Thursday, October 26, 2006

One step forward, two back

I continue to be impressed with the press in Pakistan. This is not a free country, as can be surmised from the article below, and yet some of their news outlets describe the reality of power politics in Pakistan in devastating ways. Surely the generals, and of course especially Musharraf, are embarrassed by such blunt descriptions of the Machiavellian machinations of Pakistan's several power blocs, each working to its own ends, virtually none of them actually displaying a concern for the country. There is, however, little sign that the religious establishment is embarrassed by revelations of what they do. Below are excerpts from an article by an intrepid professor at the Quaid-e-Azam University in
Islamabad that appeared in the Karachi-based newspaper Dawn. Pray that he and the newspaper will stay safe.


One step forward, two back
Published: October 12, 2006 (Dawn)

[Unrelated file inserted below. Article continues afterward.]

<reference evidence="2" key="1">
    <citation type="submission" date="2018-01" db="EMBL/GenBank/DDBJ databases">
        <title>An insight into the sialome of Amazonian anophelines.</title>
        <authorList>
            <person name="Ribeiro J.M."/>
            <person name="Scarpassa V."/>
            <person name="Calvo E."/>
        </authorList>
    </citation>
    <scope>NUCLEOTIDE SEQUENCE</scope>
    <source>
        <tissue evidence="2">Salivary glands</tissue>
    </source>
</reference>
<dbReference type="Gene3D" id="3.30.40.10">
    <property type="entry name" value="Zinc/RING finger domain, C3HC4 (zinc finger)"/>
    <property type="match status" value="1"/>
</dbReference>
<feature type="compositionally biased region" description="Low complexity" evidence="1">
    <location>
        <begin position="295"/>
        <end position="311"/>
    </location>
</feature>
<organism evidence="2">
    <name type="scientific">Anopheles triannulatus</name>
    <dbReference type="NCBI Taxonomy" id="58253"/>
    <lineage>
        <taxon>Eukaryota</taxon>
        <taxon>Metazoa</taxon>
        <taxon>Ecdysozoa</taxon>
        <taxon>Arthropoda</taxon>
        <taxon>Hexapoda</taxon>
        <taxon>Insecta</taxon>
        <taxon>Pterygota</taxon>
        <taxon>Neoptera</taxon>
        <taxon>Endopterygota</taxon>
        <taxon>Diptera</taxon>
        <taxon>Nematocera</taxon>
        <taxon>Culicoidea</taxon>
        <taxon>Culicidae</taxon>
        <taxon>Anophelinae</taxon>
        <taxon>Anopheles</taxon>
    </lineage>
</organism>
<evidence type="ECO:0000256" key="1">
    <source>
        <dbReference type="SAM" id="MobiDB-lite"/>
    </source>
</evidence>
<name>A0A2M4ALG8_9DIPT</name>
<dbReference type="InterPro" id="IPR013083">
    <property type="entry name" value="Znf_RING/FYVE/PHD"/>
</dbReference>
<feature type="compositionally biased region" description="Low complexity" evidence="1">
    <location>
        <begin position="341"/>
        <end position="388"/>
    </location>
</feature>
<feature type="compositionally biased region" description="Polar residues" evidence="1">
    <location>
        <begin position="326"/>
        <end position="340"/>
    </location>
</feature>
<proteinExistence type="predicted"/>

[T]he present regime … has a single-point agenda - to stay in power at all costs. It, therefore, does whatever it must and Pakistan moves further away from any prospect of acquiring modern values, and of building and strengthening democratic institutions. … On the one hand, the army leadership knows that its critical dependence upon the West requires that it be perceived abroad as a liberal regime pitted against radical Islamists. On the other hand, and in actual fact,to safeguard and extend its grip on power, it must preserve the status quo. The staged conflicts between General Musharraf and the mullahs are, therefore, a regular part of Pakistani politics. … In a nutshell: provoke a fight, get the excitement going, let diplomatic missions in Islamabad make their notes and CNN and BBC get their clips - and then beat a retreat. At the end of it all, the mullahs would get what they want, but so would the general. … [T]he blasphemy law … under which the minimum penalty is death, has frequently been used to harass personal and political opponents. [But] under the watchful glare of the mullahs, Musharraf hastily [abandoned attempts to rescind it]. … [In another instance,] even before the mullahs actually took to the streets, the government lost nerve and announced its volte-face on March 24, 2005. … [Worse was] the astonishing recent retreat over reforming the Hudood Ordinance, … unparalleled both for its cruelty and irrationality. … These laws prescribe death by stoning for married Muslims who are found guilty of extra-marital sex (for unmarried couples or non-Muslims, the penalty is 100 lashes). …Rape is still more problematic. A woman who fails to prove that she has been raped is automatically charged with fornication and adultery. … [S]he is considered guilty unless she can prove her innocence. [which requires her] to provide "at least four Muslim adult male witnesses, about whom the court is satisfied" who saw the actual act of penetration. General Musharraf, and Prime Minister Shaukat Aziz, proposed amending the Hudood Ordinance [but] outraged the fundamentalists of the MMA, the main Islamic parliamentary opposition, …. The government cowered abjectly and withdrew. ...[Another case:] In 2002, presumably on Washington's instructions, the Pakistan army established military bases in South Waziristan which had become a refuge for Taliban and Al Qaeda fleeing Afghanistan. It unleashed artillery and US-supplied Cobra gunships. By 2005, heavy fighting had spread to North Waziristan and the army was bogged down. The generals, safely removed from combat areas, and busy in building their personal empires, ascribed the resistance to "a few hundred foreign militants and terrorists". But the army was taking losses … and soldiers rarely ventured from their forts. Reportedly, local clerics refused to conduct funeral prayers for soldiers killed in action. In 2004, the army made peace with the militants of South Waziristan. It conceded the territory to them, which made the militants immensely stronger. A similar "peace treaty" was signed on September 5, 2006, in the town of Miramshah in North Waziristan, now firmly in the grip of the Pakistani Taliban. [The treaty] met all the demands made by the militants [and] the financial compensation demanded by the Taliban for loss of property and life … [was] "astronomical". …[T]he locals have been left to pay the price. The militants have closed girls' schools and are enforcing harsh Shariah laws in both North and South Waziristan. Barbers have been told "shave and die". Taliban vigilante groups patrol the streets of Miramshah. They check such things as the length of beards, whether the "shalwars" are worn at an appropriate height above the ankles and the attendance of individuals in the mosques. And then there is Balochistan. In 1999, when the army seized power, there was no visible separatist movement in Balochistan, which makes up nearly 44 per cent of Pakistan's land mass and is the repository of its gas and oil resources. Now there is a full-blown insurgency built upon Baloch grievances, … The crisis worsened when the charismatic 79-year old Baloch chieftain and former governor of Balochistan, Nawab Akbar Khan Bugti, was killed by army bombs. Musharraf outraged the Baloch by calling it "a great victory". Reconciliation in Balochistan now seems a distant dream. Musharraf and his generals are determined to stay in power. … No price is too high for them. They are the reason why Pakistan fails.

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